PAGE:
I’ve always known.” Quill hesitated. “I’m one of its leaders.” I blinked back furious tears. “Why didn’t you tell me this sooner? Don’t you trust me?” “Because it’s not just about me,” Quill said. “There are hundreds of people whose lives depend on my keeping their existence secret. If I’d just shown up in camp with you, they’d have panicked. I have to convince the rest of the leaders that you’re a useful asset.” “They think we’re a liability,” Curlin said bitterly, and my heart wrenched at the truth in her words. How I could’ve been so clueless before was beyond me.

I was no one. I was utterly useless to the people I wanted to help, and the Whipplestons had spent weeks trying to protect me from that truth. Mal nodded. “We’ve been going in circles for weeks, trying to figure out how to keep you safe. To keep them safe.” “It’s not your job to keep me safe,” I spit. “If I’d wanted to be wrapped in cotton wool and put away on a shelf, I would’ve gone back to Alskad with Bo. I’m here to do something. To make a difference. And if you can’t see that, then maybe it’s time for me to leave.

” I shot out of my chair, flung open the door and, before any of them could say another word, stalked down the hall to my room. Hot, wrathful tears spilled down my cheeks. Just when I’d finally felt the burden of being a dimmy lifted from my shoulders, I’d come to realize that I had just as little say in the direction of my life as I’d ever had. Less, even. It seemed I was of no use to anyone. CHAPTER TWO Bo “Despite having trained rigorously for a position of political power almost every day of my life, not a day goes by when I feel entirely confident that I’ve managed to do the right thing, or even the adequate thing, in a given situation.” —from Bo to Vi I paced the length of the council chamber, in part to keep from shivering, but mostly because I simply couldn’t sit still and wait any longer. Despite the fires roaring in the large hearths on either side of the long table, the council chamber was one of the coldest rooms in the palace. Its bank of windows faced north, and no effort had been made to insulate the stone walls and floors with rugs or tapestries. Runa didn’t want the councillors to be comfortable here.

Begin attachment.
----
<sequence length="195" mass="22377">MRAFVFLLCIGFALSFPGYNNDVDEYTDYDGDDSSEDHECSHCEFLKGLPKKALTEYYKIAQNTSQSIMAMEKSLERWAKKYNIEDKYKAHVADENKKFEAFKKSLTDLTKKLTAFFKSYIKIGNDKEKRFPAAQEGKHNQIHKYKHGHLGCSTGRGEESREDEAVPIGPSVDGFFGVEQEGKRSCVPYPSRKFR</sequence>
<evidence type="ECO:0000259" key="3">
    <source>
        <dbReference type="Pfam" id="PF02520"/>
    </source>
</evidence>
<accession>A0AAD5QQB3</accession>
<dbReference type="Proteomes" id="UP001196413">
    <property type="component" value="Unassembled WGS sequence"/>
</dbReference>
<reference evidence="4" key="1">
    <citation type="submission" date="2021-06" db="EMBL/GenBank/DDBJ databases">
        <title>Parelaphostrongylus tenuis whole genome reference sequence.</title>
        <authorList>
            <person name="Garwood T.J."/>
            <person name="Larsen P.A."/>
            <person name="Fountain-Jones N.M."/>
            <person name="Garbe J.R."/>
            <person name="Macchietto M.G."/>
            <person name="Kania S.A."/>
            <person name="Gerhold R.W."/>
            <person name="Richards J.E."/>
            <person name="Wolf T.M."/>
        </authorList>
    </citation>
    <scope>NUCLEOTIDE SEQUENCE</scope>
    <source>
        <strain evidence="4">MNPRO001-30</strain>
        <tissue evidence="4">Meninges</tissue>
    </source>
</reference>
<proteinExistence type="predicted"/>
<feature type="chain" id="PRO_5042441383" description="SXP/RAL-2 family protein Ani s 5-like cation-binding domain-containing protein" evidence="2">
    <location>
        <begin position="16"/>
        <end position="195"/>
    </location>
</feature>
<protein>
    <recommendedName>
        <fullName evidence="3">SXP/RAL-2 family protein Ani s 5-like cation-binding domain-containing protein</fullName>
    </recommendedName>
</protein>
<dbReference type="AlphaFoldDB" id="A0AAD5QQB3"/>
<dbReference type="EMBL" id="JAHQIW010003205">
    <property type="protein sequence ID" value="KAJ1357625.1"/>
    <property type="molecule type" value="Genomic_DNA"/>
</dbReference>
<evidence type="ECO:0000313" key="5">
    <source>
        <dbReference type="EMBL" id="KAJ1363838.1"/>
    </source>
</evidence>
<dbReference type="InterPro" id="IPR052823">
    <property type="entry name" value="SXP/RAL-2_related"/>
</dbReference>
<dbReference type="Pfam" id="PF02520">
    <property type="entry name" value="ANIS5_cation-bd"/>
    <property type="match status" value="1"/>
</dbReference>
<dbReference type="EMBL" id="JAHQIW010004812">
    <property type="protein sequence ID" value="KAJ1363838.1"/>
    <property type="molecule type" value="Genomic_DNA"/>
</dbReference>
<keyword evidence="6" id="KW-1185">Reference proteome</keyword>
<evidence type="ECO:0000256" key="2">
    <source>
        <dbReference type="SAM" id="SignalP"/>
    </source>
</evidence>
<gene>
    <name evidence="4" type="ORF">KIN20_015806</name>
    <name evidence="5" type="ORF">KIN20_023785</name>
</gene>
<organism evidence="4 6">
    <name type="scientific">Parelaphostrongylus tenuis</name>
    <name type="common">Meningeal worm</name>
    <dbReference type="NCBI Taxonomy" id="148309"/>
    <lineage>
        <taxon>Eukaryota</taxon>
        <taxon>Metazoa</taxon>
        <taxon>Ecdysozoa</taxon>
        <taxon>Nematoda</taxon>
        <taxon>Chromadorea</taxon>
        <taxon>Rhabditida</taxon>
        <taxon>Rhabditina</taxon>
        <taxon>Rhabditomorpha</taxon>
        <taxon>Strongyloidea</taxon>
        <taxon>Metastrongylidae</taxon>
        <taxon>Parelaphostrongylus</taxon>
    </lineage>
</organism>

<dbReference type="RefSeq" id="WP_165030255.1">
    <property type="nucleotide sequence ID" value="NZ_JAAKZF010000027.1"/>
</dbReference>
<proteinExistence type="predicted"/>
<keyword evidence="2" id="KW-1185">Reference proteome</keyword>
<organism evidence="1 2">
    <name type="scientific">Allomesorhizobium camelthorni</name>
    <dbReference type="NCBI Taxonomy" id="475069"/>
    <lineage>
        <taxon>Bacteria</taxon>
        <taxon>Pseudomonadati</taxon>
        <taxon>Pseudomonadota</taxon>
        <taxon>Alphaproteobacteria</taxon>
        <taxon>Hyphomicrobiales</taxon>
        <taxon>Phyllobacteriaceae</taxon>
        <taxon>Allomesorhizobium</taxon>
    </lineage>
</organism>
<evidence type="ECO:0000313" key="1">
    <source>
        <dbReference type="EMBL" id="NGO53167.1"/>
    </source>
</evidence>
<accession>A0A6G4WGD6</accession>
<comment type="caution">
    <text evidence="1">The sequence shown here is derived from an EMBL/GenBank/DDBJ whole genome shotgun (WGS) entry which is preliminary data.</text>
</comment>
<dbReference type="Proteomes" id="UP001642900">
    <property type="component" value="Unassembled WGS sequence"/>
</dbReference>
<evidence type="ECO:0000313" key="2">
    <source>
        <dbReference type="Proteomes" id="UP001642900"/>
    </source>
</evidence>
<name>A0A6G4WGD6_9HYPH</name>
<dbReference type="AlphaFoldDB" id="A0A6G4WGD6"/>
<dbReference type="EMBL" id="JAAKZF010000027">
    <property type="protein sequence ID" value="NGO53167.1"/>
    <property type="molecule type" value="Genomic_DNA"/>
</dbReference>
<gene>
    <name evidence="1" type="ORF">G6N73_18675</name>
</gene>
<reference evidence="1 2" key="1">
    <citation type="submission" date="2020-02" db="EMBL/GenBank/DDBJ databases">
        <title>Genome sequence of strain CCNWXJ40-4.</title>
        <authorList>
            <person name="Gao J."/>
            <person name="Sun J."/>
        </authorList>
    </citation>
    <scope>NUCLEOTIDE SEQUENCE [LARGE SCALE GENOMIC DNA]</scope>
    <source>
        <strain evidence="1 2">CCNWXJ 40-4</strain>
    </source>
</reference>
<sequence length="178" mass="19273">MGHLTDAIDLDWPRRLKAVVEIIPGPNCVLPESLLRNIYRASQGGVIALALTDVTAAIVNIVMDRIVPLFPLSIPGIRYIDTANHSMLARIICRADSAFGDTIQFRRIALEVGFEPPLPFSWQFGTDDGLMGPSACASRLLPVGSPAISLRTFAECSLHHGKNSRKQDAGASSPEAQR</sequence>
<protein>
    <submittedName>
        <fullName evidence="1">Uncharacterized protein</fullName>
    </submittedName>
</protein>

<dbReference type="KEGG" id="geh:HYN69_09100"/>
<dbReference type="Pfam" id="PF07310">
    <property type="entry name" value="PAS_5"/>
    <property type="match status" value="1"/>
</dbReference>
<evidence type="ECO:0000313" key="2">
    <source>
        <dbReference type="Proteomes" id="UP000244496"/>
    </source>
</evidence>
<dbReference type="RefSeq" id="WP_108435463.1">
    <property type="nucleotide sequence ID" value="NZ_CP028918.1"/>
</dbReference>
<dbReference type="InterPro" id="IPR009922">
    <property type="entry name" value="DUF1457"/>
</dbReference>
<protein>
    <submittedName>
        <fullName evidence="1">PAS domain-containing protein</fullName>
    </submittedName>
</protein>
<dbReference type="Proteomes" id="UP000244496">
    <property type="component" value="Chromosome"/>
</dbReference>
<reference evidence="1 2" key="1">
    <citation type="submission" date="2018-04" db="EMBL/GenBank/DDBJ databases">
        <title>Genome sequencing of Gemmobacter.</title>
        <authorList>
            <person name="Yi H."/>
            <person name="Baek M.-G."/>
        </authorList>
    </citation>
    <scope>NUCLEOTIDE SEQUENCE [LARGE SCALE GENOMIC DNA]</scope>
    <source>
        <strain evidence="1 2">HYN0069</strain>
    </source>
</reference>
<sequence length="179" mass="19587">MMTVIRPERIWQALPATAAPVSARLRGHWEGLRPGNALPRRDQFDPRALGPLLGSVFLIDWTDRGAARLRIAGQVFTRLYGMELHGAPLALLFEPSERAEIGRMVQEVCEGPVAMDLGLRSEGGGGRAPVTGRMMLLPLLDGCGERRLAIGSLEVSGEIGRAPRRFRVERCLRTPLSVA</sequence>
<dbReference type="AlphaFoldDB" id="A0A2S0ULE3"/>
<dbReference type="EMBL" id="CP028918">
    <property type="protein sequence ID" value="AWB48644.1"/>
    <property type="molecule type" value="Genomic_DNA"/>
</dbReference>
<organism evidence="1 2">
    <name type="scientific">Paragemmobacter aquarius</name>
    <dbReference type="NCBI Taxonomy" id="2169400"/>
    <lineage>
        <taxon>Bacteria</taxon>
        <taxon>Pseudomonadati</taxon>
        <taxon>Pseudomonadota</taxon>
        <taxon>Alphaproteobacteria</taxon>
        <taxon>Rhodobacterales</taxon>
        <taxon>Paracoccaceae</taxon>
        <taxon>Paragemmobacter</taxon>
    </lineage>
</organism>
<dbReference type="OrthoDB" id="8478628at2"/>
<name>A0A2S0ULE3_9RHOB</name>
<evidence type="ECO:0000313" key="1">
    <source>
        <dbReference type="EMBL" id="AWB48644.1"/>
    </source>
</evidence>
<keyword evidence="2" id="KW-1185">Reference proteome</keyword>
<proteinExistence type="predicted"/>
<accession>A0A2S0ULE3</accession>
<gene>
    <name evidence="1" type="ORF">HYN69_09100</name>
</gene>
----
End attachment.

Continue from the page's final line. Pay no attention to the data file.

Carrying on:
She wanted them on edge, the better to see the holes in their armor. In fact, the whole chamber was uncharacteristically bare compared to the rest of the palace. The only decorations were a collection of ancient, ornately decorated rifles tarnishing on their hooks over each fireplace. Undyed, moth-eaten sheepskins hung over the high backs of the chairs on either side of the table, and the thrones that sat at the head and foot were plain, cushioned affairs draped in furs only slightly less worn than the sheepskins. The table was the most beautiful thing in the room by a long stretch. Old as the empire itself, and with the scars to prove it, the table had been made from a single slice of a tree trunk that must’ve once measured more than ten feet around when it stood. “They won’t expect to see you.” The low, measured voice of my grandmother, Queen Runa, effortlessly filled the council chamber. “Some of them will be thrown off guard by your presence here. Allow them the time they need to adjust.

” Swinton, who’d returned to Alskad with me after helping me find my sister, laughed. “He isn’t nervous—are you, Bo?” I bit the inside of my cheek and studied the spread of smoked fish, soft cheeses and fresh shoots of bitter greens on the table. I wasn’t nervous; I just…felt out of place. I’d come back to Alskad changed, and having seen more clearly into the lives of the people I was meant to rule someday. But Alskad was the same. The same people, the same parties, the same endless political scheming that did nothing to better the lives of the people of our empire. Though I had never enjoyed it before, now that I was back, I found that I had no patience for the lies and manipulations of the court—and even less than none for the Suzerain, the treacherous leaders of the temple who’d been poisoning our people. Runa tapped out a rhythm on the table as she studied the collection of gilded perfume bottles that sat, innocuous as a nest of vipers, in the middle of the table. “Let’s finish reviewing, then,” she said. “The boy in the basement.

Which details will you use to convince the royal council that this part of the story isn’t heresy?” It was the third time she’d asked me about the boy my twin sister, Vi, had seen in the temple basement back in Ilor. Every time I repeated the story, my heart broke a little more for his poor soul. And each time, I grew a little angrier. In a fair imitation of my accent, Swinton said, “His name was Tobain. He was nine years old. The only thing he’d ever harmed was a chicken…” Runa cut him off with a glare, but Swinton merely waggled his eyebrows at the queen, grinning, and slid into the nearest chair. It had taken no small amount of doing, but the moment we’d landed in Penby three weeks ago, Swinton had set his sights on finding every remaining drop of the philomena perfume that had inspired the Suzerain’s horrifying experiment in Ilor. He’d bought two bottles off noblewomen who’d kept them as reminders of investments gone awry. Another turned up in the poorest section of town, the End, purchased for no more than a few tvilling. The fourth was a vial Runa herself had locked away in a cabinet after she’d shut down the perfumeries in the wake of the Ilorian tragedy.